Franklin Forks - The Boys and Girls of '76 held their 10th annual picnic at Salt Springs last Thursday. The day was fine and a bountiful dinner was served to about 180. After dinner the company was highly entertained with speeches by Rev. Marsland of Franklin Forks and Rev. Warnock of New Milford and fine singing by a selected choir. The graphaphone entertainment given by Mr. Stephens, of Montrose, was appreciated by all.
South Montrose - The Dukes Mixture team played the S. Montrose Semi-Professionals here on Saturday. They played ball too, the score being in their favor either 27 or 28 against 8. It was decidedly interesting at the start, when the score was in its youth, but in the third the batting commenced and the Duke's Mixtures ran in 19 scores. Home runs were numerous and the player that did not have at least two homers to his credit was "benched" and a more proficient swiper installed. Jack Robinson, the skillful cutter of fine glassware, acted as umpire and the S. Montrose boys insist he was the best player on the Duke's team. A return game will probably be played here tomorrow afternoon, when the Semis say they will make the Dukes look like the proverbial thirty cents.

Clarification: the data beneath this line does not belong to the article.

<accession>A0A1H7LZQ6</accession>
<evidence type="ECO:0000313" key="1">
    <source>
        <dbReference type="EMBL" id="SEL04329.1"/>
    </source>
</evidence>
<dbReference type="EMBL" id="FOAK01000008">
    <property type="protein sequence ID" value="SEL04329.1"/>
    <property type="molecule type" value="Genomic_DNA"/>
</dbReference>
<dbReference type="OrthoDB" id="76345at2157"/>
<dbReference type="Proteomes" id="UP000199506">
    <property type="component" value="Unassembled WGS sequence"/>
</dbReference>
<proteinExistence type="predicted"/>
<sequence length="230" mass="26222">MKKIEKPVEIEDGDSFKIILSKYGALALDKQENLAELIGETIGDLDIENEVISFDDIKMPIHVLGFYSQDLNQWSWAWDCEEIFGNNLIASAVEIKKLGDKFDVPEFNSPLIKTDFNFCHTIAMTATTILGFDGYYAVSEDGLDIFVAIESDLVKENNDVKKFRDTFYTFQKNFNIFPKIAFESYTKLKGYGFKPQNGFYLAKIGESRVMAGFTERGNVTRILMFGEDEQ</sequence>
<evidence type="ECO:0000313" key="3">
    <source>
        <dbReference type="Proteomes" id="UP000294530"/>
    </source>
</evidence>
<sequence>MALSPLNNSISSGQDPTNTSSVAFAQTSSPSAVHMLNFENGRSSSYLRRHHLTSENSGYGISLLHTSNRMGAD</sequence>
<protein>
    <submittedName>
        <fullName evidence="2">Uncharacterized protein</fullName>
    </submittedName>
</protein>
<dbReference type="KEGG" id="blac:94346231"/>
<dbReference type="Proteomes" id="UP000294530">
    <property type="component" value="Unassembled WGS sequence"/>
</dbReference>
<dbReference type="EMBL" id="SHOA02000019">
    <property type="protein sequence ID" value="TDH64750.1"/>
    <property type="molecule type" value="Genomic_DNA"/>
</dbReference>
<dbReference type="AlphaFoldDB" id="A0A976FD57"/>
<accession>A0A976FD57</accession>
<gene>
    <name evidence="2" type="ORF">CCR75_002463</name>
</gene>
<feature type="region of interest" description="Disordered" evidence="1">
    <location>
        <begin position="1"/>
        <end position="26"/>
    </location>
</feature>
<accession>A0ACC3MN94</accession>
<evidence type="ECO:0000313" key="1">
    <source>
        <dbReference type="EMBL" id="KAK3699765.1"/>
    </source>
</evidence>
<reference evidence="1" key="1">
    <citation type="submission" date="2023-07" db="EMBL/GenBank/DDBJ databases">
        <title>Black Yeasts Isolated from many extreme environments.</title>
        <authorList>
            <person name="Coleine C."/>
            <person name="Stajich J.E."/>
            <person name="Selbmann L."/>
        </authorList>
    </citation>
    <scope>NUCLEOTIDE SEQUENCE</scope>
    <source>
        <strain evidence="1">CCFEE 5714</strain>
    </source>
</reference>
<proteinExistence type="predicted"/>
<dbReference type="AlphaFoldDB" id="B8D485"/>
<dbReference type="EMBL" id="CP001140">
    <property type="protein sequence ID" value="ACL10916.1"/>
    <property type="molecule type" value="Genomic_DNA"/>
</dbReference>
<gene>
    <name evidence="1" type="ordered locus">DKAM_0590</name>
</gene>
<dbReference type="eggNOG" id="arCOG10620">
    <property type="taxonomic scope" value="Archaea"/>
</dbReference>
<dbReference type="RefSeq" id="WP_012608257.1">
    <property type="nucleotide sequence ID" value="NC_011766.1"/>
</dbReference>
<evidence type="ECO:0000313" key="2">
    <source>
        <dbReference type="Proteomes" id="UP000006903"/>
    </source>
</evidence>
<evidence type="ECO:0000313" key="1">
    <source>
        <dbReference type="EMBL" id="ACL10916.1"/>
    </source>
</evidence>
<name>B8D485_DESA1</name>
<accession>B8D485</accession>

Hopbottom - Hopbottom is certainly waking up. A charter has recently been granted Scranton parties to install a system of waterworks and now comes the report that Tarbell's Pond, near that place, has been purchased by parties with a view of furnishing the town electric lights, using the water from the pond as a means of generating power to run the plant. We hope such is the case and we also hope that Hopbottom has got borough officials with sufficient backbone to see that the citizens are not buncoed. Propositions from speculators often have a missionary-like sound, but experience proves that it's the coin of the realm they are after. A "square deal" for everybody is what is wanted.
Susquehanna - On the morning of July 28, between 10 and 11 o'clock, a sewer which is being constructed on East Main street, caved in, burying Philip Muscanara and Dominick Pisanto. Fathers Broderick and Kelly were soon at the scene of the accident and assisted in the act of rescuing the entombed men. Muscanara, after being entombed for more than two hours, was comparatively uninjured. His companion when found, was dead. His collar bone was broken and three ribs fractured. His death was due to suffocation.